but informant did not know whether this was on account of the
urgency of the activity to be accommodated at Litomerice or
because of the greater rapidity with which these latter
projects, which largely occupied existing workings, could be
pushed forward.
18. As P/W had only been inside the Niedersachswerfen complex
on one occasion he could only give a very general and not
particularly reliable impression of its internal layout. He
confirmed a previous informant's statement that the workings
consisted of two main tunnels serving a number of workshops, but
thought that the workings, though quite level, were not
straight, and that the standard gauge railway line did not run
into the tunnels.
19. He had noted that the entrances were strengthened with
concrete reinforced by railway metals, and that inside the
galleries weak places were also reinforced with concrete for
distances of up to 100 metres in some cases. He could make no
statement on overburden.
20. Informant believed that in the floor of the galleries there
were a drainage channel one metre wide and another channel 75
cm. wide for the piping of the air conditioning system. Some of
the power cables were installed in third channel in the floor
and others, together with the wires for the lighting and the
telephone cables, were carried on iron supports along the walls
of the galleries.
21. Informant believed that a power supply of 600 kW was
required to run the air conditioning plant and that the capacity
of the Niedersachswerfen stand-by plant was insufficient for
this. He therefore believed that, if normal supplies could be
cut off, the air conditioning system would necessarily cease to
function and that the galleries would start to drip, with
disastrous results to the virtually irreplaceable machine tools.
Woffleben. (B.3).
22. In July 1944 the Woffleben site enjoyed the highest
priority of the six new projects envisaged in the Niedersachswerfen
area. At this date two entrances giving access to two
parallel main tunnels running roughly N.W. - S.E. through the
hill were said to have been started, and several subsidiary
galleries running off the main tunnels had also been commenced.
It was believed that considerable difficulty was being met with
on this project owing to underground springs and streams
encountered in the course of the excavations.
23. It was believed that when construction work was completed
the site would be taken over by Junkers for the manufacture of

Woffleben West ("Nie").
24 The project 800 yards North West of the Woffleben workings
and designated by the code name "Nie" was the last of the
Niedersachswerfen sites on the official priority list but,
strangely enough in July 1944 it was the only site besides
Woffleben on which construction activity appeared likely to
begin in the immediate future.
25. One entrance only was planned, and this was to be located
at the south-western corner of the hill. This entrance was to
give access to the main tunnels running the length of the hill,
and these tunnels were to be connected by a network of some 40
or 50 cross-galleries. A servicing gallery was to run round the
whole site in order to facilitate transport; the workshops were
to be arranged to give a production flow running northwards from
the entrance, the finished articles being collected at the
northern end of the site and brought round to the entrance by
the servicing gallery.
26. This factory also was earmarked for Junkers, but informant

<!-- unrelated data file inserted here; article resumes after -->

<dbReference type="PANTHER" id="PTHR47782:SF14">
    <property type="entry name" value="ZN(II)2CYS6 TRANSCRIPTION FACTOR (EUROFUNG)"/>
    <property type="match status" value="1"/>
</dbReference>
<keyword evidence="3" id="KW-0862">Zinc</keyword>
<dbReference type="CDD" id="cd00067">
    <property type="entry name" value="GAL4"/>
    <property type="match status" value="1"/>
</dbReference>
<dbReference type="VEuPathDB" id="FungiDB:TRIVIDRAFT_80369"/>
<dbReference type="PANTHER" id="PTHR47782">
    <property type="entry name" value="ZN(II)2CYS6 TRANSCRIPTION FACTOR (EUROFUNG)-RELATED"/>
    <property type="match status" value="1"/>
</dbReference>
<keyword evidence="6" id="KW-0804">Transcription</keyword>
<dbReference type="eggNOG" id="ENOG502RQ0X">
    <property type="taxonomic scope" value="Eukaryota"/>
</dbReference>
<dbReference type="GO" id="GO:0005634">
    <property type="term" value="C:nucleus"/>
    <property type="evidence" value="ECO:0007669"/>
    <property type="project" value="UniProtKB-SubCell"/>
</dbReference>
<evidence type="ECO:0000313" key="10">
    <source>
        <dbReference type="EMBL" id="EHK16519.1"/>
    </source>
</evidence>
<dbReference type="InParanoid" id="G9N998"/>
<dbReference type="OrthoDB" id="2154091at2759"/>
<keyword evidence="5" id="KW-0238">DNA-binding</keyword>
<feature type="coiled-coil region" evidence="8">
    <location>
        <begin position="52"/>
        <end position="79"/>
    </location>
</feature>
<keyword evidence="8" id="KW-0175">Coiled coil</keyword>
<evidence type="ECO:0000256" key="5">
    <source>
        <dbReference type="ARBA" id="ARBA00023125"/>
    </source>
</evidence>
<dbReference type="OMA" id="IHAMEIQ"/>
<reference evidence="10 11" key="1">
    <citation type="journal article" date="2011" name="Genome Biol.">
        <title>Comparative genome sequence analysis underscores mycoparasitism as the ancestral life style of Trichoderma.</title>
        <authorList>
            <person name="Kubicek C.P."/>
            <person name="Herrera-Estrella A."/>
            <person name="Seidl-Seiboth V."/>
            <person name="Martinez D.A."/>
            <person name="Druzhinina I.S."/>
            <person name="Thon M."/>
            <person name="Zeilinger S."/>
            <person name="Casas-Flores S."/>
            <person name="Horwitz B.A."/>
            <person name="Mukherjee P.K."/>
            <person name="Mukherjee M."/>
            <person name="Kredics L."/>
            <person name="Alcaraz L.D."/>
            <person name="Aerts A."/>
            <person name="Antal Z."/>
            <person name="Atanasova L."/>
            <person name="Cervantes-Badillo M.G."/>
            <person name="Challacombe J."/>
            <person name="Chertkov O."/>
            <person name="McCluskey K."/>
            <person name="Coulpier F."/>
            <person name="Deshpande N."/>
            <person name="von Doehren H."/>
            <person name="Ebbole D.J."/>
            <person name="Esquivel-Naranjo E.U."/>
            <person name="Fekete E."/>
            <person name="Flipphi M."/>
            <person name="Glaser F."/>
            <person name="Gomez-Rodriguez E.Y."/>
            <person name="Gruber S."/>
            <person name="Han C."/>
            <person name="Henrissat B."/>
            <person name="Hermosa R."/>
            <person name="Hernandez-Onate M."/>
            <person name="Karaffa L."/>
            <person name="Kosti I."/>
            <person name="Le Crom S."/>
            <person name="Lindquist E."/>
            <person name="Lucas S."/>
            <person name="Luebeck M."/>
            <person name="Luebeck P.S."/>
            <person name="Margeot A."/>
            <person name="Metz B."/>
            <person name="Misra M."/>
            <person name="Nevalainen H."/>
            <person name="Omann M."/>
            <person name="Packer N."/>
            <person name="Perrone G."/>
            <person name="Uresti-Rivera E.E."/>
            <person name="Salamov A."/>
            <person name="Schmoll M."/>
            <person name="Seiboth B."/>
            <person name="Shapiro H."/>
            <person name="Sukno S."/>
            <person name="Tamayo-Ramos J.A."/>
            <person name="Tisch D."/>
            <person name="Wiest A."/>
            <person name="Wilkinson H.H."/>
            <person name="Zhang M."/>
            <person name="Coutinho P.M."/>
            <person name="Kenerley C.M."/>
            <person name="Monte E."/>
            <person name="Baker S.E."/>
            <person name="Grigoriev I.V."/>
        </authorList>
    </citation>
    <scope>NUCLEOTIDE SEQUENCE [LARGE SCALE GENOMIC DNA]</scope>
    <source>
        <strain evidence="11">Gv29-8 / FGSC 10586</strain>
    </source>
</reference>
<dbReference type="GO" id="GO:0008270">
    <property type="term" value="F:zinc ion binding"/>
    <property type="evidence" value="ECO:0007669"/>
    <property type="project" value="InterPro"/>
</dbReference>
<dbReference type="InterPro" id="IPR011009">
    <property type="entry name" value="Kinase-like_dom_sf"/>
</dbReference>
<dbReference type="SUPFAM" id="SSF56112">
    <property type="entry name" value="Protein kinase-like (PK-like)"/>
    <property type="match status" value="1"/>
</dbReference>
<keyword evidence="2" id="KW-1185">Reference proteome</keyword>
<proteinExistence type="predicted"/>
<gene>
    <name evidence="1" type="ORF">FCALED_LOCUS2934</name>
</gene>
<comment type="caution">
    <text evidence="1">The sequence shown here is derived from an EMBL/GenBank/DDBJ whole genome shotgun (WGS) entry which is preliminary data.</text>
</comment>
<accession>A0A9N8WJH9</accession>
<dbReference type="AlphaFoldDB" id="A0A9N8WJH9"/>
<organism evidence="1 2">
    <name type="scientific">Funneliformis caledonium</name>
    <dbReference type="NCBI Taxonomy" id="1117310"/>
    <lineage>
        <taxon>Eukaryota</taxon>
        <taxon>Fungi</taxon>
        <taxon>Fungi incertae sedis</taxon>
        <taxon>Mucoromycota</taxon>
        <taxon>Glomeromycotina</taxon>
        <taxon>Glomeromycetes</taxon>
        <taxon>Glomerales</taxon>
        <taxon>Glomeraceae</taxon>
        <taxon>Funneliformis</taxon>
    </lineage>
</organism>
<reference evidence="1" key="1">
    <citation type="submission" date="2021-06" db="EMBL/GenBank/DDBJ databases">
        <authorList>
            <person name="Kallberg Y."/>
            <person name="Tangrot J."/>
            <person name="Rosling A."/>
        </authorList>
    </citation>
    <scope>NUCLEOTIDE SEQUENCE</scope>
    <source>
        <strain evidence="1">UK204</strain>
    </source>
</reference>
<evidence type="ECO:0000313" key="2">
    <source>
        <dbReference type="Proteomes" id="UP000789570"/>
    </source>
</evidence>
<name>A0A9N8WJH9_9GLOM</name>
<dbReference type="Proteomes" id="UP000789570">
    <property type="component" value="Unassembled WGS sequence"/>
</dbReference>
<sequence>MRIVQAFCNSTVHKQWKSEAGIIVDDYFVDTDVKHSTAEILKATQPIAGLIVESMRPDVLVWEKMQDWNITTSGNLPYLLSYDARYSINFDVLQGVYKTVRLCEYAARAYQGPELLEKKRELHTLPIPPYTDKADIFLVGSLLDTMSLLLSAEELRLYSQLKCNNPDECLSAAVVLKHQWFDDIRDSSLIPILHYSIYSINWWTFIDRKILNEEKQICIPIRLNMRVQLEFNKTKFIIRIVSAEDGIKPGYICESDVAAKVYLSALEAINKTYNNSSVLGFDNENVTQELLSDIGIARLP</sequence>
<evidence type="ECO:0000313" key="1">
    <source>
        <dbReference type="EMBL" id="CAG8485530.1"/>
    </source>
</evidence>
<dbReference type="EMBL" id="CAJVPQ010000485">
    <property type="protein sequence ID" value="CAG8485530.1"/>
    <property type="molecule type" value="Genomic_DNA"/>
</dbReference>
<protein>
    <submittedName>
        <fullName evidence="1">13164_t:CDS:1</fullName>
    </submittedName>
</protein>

had no reliable information as to the purpose for which it would
be utilised. In July 1944 instructions were given to extend the
existing power cables as far as this site, so that construction
work could be commenced.

27. Besides the above-mentioned sites, another underground
Junkers factory was planned in the hills a short distance to the
West of the village of Ilfeld some two miles North of
Niedersachswerfen. The entrance was to be in the vicinity of
110360 GSGS 4416 Sheet Q5, and this was to serve a complex of
galleries arranged on the conventional grid pattern. In July
1944 construction work had not begun but a small group of
contractors' huts had been put up near the proposed entrance.

28. Although informant knew that a total of seven underground
factories was envisaged, the only other projected site which he
was able to identify was in a hill between the villages of
Appenrode and Ilfeld and to the North of the road connecting the
two. It was understood that the entrance would be located in the
neighbourhood of 087361.
29. In July 1944 two contractors' huts had been put up on the
site but at that date construction work had not been started and
power cables had not been brought up to the area.

Power Supplies.
30. Informant alleged that in July 1944 all power supplies both
for the already active Niedersachswerfen factory and for
construction work at the other sites was supplied exclusively by
the 110 kV line from the Bleicherode power station. At the new
sites the 110 kV line was to be led directly into the tunnels
and the transformers intended to serve the factory machinery
were to be installed inside the workings, and informant
understood that this system was already obtained at the

Niedersachswerfen factory.
31. It was intended that when other sites came into operation,
power would also be supplied by a new 110 kV line running from a
power station at Frose in the Magdeburg area to Woffleben, where
it would join the grid serving the underground factories in the
Niedersachswerfen district. As in the case of the existing line
from Bleicherode, the power was to be stepped down in the
Niedersachswerfen complexes to 20 kV and 6 kV in the first
32. According to informant's story, the power stations at